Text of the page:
means for introducing an air flow into the cavity on one side of the test sample, and permitting air from the air flow to exit the cavity from the other side of the test sample;
means for measuring thermal properties of the test sample using each of the air flow and temperatures of the respective first and second plates; and
means for measuring the volume of air flow both entering and exiting the cavity of the meter.
6. The heat flow meter of claim 5, wherein the first plate has an air flow inlet aperture(s) defined therein, and the second plate has an air flow outlet aperture(s) defined therein.
7. The heat flow meter of claim 5, wherein the test sample includes at least fiberglass insulation.
8. A dynamic heat flow meter for measuring thermal properties of insulation, the dynamic heat flow meter comprising:
a housing defining at least one cavity therein;
first and second plates at least partially provided in the housing, wherein a test sample of insulation is to be provided between the first and second plates;
means for maintaining the first and second plates at different temperatures when the test sample is therebetween;
an inlet for introducing a measured and/or known volume of air flow into the cavity on one side of the test sample;
at least one circuit for measuring thermal properties of the test sample taking into account each of the air flow and temperatures of the respective first and second plates; and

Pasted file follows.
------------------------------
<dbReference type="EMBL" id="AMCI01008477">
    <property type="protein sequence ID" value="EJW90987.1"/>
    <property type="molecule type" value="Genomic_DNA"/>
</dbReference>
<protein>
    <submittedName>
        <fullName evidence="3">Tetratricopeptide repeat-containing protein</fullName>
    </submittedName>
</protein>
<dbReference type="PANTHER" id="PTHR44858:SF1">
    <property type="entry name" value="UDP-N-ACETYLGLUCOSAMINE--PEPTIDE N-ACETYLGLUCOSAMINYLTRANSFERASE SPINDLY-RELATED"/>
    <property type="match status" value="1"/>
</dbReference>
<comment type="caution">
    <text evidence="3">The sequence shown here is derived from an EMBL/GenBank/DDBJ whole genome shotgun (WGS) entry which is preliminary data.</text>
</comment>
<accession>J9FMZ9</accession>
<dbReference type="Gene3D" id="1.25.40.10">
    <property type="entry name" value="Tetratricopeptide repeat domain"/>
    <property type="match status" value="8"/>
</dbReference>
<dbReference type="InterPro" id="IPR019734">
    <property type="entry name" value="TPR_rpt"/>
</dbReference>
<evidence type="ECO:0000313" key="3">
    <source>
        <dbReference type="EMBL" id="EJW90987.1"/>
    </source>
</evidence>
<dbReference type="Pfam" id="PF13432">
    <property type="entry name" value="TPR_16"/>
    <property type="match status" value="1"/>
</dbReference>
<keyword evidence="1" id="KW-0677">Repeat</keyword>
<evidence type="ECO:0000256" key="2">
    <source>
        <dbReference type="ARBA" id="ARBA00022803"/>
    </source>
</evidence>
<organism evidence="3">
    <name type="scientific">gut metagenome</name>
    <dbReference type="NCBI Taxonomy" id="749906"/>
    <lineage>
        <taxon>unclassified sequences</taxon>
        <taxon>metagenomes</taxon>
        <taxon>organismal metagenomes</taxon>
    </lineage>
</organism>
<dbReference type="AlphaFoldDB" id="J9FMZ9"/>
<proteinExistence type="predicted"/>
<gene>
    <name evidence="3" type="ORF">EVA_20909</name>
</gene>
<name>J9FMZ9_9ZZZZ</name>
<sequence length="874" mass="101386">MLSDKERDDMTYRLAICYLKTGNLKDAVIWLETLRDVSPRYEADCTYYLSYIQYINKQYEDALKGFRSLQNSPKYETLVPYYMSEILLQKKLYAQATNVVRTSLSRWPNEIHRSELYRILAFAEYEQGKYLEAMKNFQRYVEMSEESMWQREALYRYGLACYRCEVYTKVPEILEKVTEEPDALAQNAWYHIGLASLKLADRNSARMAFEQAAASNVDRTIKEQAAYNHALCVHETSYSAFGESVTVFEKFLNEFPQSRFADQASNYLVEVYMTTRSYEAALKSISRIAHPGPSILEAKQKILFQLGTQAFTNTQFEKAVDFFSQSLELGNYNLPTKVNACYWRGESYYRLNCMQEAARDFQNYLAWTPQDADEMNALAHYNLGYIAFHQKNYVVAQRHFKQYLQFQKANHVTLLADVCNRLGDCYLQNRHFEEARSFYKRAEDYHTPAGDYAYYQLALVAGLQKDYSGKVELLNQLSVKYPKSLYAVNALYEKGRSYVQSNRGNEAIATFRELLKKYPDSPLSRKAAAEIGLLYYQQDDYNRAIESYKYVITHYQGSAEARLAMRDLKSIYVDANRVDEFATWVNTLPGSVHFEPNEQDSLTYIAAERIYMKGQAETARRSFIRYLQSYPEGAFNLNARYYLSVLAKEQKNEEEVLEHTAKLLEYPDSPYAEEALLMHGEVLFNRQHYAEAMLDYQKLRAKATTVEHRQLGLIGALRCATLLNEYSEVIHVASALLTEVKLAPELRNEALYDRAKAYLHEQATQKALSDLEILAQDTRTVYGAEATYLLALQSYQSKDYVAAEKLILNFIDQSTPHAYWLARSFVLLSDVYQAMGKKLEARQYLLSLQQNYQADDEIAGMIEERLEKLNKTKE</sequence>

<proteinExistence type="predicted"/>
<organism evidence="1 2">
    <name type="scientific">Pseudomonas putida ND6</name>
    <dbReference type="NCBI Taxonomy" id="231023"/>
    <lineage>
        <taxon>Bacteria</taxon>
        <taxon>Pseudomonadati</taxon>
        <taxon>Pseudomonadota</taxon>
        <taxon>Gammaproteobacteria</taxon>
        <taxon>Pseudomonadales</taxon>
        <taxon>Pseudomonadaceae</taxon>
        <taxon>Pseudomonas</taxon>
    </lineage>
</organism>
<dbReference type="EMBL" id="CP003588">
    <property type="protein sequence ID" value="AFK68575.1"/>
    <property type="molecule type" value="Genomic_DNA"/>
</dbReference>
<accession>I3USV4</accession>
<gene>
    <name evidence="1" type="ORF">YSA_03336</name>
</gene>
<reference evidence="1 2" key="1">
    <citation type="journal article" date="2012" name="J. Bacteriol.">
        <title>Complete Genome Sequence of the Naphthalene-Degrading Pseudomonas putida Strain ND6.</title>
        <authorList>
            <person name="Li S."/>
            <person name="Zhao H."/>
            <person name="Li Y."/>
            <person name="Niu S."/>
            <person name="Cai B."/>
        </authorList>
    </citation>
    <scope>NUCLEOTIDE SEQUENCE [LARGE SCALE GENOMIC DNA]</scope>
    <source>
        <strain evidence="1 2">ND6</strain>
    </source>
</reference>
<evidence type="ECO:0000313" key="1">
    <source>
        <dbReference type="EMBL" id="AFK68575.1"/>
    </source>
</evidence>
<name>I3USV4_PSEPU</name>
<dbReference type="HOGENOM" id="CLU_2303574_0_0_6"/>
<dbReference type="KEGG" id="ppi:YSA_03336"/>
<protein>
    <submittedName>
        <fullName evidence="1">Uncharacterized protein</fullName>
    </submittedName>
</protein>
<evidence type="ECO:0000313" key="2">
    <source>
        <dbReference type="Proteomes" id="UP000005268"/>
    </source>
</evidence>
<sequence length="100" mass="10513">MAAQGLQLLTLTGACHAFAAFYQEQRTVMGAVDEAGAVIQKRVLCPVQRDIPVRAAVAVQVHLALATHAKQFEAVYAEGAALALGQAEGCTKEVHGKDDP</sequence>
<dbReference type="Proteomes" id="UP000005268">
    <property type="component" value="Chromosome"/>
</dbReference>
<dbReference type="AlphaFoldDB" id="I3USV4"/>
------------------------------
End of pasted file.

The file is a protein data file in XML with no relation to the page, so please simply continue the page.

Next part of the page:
wherein the housing has an air flow inlet aperture(s) defined therein on a first side of the test sample, and the housing further has an air flow outlet aperture(s) defined therein on a second side of the test sample that is opposite the first side.
9. A method of measuring thermal properties of insulation, the method comprising:
in a housing, providing first and second plates;
positioning a test sample of insulation between the first and second plates;
providing the first and second plates at different temperatures when the test sample is therebetween;
introducing an air flow into the cavity on one side of the test sample, and permitting air from the air flow to exit the cavity from the other side of the test sample;
measuring thermal properties of the test sample using each of the air flow and temperatures of the respective first and second plates; and
wherein the first plate has an air flow inlet aperture(s) defined therein, and the second plate has an air flow outlet aperture(s) defined therein.
10. The method of claim 9, wherein the test sample includes each of fiberglass insulation and foam insulation.
11. The method of claim 9, wherein the test sample includes at least fiberglass insulation.
12. A method of measuring thermal properties of insulation, the method comprising:
in a housing, providing first and second plates;
positioning a test sample of insulation between the first and second plates;
providing the first and second plates at different temperatures when the test sample is therebetween;
introducing an air flow into the cavity on one side of the test sample, and permitting air from the air flow to exit the cavity from the other side of the test sample;
measuring thermal properties of the test sample using each of the air flow and temperatures of the respective first and second plates; and
wherein the housing has an air flow inlet aperture(s) defined therein on a first side of the test sample, and the housing further has an air flow outlet aperture(s) defined therein on a second side of the test sample that is opposite the first side.
13. The method of claim 12, wherein the test sample includes at least fiberglass insulation.
14. A method of measuring thermal properties of insulation, the method comprising:
in a housing, providing first and second plates;
positioning a test sample of insulation between the first and second plates;